by Randy Fairfield, 9/29/16
As technology continues to flood into classrooms at a rapid pace, one of the essential questions educators face is this: How can educators become effective technology integrators as opposed to simply “using technology” in their classes? Joseph South, U.S. Department of Education’s ed tech chief, was asked in a recent interview what one thing he would change overnight in terms of the ways schools are using technology. Here was his response:
One of the biggest concerns is not that schools won’t use technology, but that they’ll only use technology to perpetuate what they’ve already been doing and they won’t actually use it to transform what they’re doing.
Agreed! Unfortunately, this kind of shift is not something that just happens overnight.
Often times devices have come into classrooms for reasons that haven’t been well thought-out or student-centered in nature. Maybe the devices came in because of standardized testing. Maybe they came in because they were cheap. Maybe they came in because the school district had money to burn and figured they might as well spend it on technology. Maybe they came in because the IT Department felt this or that device would be easier to manage. Maybe they came in because an administrator wanted to bring technology in as their signature initiative. Maybe the devices came in because… well, you get the idea. If your district is like most, the infusion of technology probably came about as a result of some combination of the above and had very little to do with students.
Besides that, once the devices have arrived, teachers have often not received the training that would help them effectively integrate the devices into their classrooms. Rather than focusing on planning lessons with sound pedagogical practices that will lead to student-centered outcomes, many educators have been left spending the little time and energy they have trying to figure out the basics behind how to use the technology that’s been dropped on them. Either that, or the devices simply collect dust. This “build the plane as we fly it” approach to district and building technology plans will most certainly lead to more happening in the left column below as opposed to the right.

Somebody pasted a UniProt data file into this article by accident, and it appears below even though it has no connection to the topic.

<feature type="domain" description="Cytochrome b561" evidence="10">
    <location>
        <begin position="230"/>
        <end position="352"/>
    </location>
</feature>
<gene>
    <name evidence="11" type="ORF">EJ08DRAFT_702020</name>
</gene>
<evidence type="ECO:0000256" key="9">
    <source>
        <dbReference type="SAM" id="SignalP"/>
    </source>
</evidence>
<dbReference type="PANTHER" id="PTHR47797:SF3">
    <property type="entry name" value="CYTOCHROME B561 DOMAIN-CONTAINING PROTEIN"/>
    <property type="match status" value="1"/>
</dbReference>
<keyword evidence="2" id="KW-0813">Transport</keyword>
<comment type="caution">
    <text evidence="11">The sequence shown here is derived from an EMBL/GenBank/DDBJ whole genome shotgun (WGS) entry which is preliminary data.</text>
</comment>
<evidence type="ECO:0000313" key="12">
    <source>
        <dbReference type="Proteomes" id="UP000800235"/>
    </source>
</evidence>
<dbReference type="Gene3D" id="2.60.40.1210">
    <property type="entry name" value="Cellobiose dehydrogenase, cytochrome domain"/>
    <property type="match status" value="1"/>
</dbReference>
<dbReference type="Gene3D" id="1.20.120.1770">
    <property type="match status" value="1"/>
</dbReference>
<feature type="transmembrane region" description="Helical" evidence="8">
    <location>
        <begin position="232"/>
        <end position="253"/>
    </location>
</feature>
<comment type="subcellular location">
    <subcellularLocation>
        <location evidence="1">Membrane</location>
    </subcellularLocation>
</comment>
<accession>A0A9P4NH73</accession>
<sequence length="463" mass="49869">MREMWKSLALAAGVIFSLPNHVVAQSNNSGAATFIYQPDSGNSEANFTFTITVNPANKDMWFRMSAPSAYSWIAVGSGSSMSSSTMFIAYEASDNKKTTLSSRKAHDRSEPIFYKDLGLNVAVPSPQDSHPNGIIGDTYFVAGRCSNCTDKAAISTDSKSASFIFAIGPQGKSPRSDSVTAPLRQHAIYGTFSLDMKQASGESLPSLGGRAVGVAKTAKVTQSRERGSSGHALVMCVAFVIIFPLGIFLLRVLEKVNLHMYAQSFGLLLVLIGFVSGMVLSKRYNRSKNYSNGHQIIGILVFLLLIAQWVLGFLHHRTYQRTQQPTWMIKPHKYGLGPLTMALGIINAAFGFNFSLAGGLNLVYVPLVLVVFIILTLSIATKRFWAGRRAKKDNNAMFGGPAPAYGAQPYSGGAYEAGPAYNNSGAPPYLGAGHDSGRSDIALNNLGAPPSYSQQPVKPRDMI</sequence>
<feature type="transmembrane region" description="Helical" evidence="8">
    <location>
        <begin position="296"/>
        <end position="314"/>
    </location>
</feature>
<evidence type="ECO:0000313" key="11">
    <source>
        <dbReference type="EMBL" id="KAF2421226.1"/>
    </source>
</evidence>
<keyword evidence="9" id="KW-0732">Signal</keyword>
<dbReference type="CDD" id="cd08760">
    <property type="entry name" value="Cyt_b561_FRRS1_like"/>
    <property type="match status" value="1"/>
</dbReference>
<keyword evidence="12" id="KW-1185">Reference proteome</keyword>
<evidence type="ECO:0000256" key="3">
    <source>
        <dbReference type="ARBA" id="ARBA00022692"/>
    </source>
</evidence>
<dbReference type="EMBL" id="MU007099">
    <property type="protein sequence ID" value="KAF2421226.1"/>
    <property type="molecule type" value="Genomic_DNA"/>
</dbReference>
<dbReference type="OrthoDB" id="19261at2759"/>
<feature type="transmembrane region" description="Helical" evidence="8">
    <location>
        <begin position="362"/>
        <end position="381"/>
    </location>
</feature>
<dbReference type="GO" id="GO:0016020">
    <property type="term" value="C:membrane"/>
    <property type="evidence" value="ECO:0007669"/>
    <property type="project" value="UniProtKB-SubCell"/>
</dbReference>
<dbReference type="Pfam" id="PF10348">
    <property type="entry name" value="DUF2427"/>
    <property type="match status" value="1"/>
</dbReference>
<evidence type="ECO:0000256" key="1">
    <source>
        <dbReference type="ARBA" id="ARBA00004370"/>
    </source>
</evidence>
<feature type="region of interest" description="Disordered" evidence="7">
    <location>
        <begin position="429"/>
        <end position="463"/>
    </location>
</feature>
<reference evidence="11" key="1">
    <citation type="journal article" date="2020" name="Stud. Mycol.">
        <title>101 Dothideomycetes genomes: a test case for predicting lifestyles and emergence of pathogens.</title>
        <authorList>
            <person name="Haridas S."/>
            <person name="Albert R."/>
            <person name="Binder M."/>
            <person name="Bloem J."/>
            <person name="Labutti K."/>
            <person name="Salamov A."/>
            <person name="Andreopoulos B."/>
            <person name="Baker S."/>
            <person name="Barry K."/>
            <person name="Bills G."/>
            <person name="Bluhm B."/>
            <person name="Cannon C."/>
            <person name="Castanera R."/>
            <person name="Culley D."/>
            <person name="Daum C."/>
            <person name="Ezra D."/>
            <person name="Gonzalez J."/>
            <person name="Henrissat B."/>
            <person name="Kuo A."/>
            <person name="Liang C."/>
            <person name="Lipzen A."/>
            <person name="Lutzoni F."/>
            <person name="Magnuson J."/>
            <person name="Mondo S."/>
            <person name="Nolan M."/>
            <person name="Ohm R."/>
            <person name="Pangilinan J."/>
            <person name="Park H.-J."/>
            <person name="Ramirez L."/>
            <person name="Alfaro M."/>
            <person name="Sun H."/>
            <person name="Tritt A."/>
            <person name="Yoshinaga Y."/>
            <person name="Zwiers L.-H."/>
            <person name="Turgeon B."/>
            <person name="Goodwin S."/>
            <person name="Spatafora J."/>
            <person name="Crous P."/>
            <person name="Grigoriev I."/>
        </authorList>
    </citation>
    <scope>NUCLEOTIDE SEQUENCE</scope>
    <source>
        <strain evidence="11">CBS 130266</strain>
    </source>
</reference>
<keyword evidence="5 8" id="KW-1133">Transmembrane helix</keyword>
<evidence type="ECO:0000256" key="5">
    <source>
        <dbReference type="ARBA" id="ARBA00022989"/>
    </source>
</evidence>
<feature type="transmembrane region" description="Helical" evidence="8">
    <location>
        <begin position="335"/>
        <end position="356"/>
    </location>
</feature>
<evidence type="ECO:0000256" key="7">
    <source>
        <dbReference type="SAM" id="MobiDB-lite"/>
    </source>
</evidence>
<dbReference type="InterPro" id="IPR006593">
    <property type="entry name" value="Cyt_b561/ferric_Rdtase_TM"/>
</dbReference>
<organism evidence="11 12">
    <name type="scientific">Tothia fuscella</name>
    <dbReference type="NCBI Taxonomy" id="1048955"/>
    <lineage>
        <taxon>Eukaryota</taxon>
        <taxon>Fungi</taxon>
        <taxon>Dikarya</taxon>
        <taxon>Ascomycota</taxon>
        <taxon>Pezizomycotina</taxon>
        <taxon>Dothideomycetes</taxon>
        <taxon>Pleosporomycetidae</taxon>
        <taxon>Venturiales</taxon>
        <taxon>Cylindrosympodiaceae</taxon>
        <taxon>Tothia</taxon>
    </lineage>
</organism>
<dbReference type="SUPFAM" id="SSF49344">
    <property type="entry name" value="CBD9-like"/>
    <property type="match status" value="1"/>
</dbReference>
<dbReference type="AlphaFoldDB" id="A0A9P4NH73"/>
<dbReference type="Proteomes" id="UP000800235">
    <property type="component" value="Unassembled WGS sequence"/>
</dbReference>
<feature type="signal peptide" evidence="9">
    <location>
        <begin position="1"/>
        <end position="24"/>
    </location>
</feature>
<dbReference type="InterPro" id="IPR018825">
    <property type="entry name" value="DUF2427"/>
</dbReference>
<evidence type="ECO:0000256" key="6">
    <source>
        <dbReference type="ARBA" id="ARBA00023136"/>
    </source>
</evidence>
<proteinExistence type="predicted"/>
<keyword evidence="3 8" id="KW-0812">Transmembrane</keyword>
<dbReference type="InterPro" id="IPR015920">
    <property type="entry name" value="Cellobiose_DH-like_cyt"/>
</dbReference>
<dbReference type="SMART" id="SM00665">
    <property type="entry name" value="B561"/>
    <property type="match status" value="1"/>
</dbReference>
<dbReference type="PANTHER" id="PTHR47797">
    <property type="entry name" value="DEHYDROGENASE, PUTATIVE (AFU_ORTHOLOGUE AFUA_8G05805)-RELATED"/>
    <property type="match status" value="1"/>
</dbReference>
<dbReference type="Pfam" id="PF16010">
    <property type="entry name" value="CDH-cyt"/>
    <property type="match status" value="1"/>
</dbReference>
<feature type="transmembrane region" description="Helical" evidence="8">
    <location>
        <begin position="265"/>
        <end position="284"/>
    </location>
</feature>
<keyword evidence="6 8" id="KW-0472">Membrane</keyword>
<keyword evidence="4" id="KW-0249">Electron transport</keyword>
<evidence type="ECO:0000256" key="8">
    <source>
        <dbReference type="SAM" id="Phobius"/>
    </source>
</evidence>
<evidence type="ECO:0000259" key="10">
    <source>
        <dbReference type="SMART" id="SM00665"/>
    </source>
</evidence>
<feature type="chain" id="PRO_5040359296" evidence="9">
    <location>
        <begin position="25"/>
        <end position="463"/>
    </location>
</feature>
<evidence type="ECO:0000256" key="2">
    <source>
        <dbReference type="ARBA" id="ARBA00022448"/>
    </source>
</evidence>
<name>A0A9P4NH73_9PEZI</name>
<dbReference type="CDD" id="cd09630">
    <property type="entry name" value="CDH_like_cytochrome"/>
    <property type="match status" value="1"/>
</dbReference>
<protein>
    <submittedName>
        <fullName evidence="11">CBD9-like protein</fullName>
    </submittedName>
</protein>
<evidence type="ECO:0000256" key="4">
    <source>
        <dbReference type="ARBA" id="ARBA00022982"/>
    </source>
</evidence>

There is hope, however! Joseph South also noted that “helping teachers have the background and experience that they need to use [technology] effectively is a big barrier. Almost half the teachers in the country say that they would use technology more if they had better instruction on how to use it.” That is, there are many teachers who have a growth mindset and are willing to try and integrate technology in their classrooms—but they first need to be given the time and training to learn how. One must learn to walk before being expected to run!
The SAMR Model is a model that gives room for a teacher to first learn to walk. While effective integration that transforms student learning is a lofty and worthwhile goal, it simply will not happen overnight. A significant investment of planning and resources is necessary to even get most teachers to the point that they are comfortable with substitution, much less redefinition.
Is such a heavy investment of time, resources, and training worth it? Absolutely. A recent study revealed that two-thirds of the jobs that students are going to be employed in currently don’t exist. The role technology will play in those jobs will most certainly be significant, and any district interested in preparing the current generation for those jobs darn well better begin the process of redefining the outdated modes of learning that continue to persist in classrooms across the nation.
Unfortunately, a further challenge is that many school leaders hold to a myopic view of student achievement that emphasizes the results of standardized test scores and test prep over engaged students that are able to creatively demonstrate higher order thinking. Rather than seeing the importance of embedding 21st Century Learning Skills and ISTE Standards into instructional frameworks and leveraging the power of technology to help students build those skills and meet those standards, many administrators only see the use of technology through the lens of what impact it will have on raising test scores.
Regardless of one’s view of student achievement, there is also evidence to suggest that the intentional use of technology in the classroom may very well be a key ingredient in closing the achievement gap in areas of high poverty. Unfortunately, the lack of intentionality behind most technology roll-outs in schools has not led to these kinds of results on a widespread level. What’s most frustrating to advocates of technology integration is that those who are opposed will use the lack of widespread results as a self-fulfilling prophesy rather than backwards planning in ways that will lead to student-centered outcomes.
One helpful tool in helping districts develop intentional planning around technology integration is the TPACK Framework. A close look at the framework forces some of the most essential backwards planning questions to come out: What do we expect students to know and be able to do (content)? How will instruction support what we want students to know and be able to do (pedagogy)? How can technology support both students and teachers in the learning and delivery of what we want students to know and be able to do (technology)?
Addressing questions such as these are essential to making sure that technology is being integrated effectively in the classroom—but it’s not going to happen overnight. Neither will it happen without intentional planning, a clear and stable vision for supporting student learning, a growth mindset towards technology for school leaders who describe themselves as “not techie,” and an understanding of what role technology can play in supporting that vision.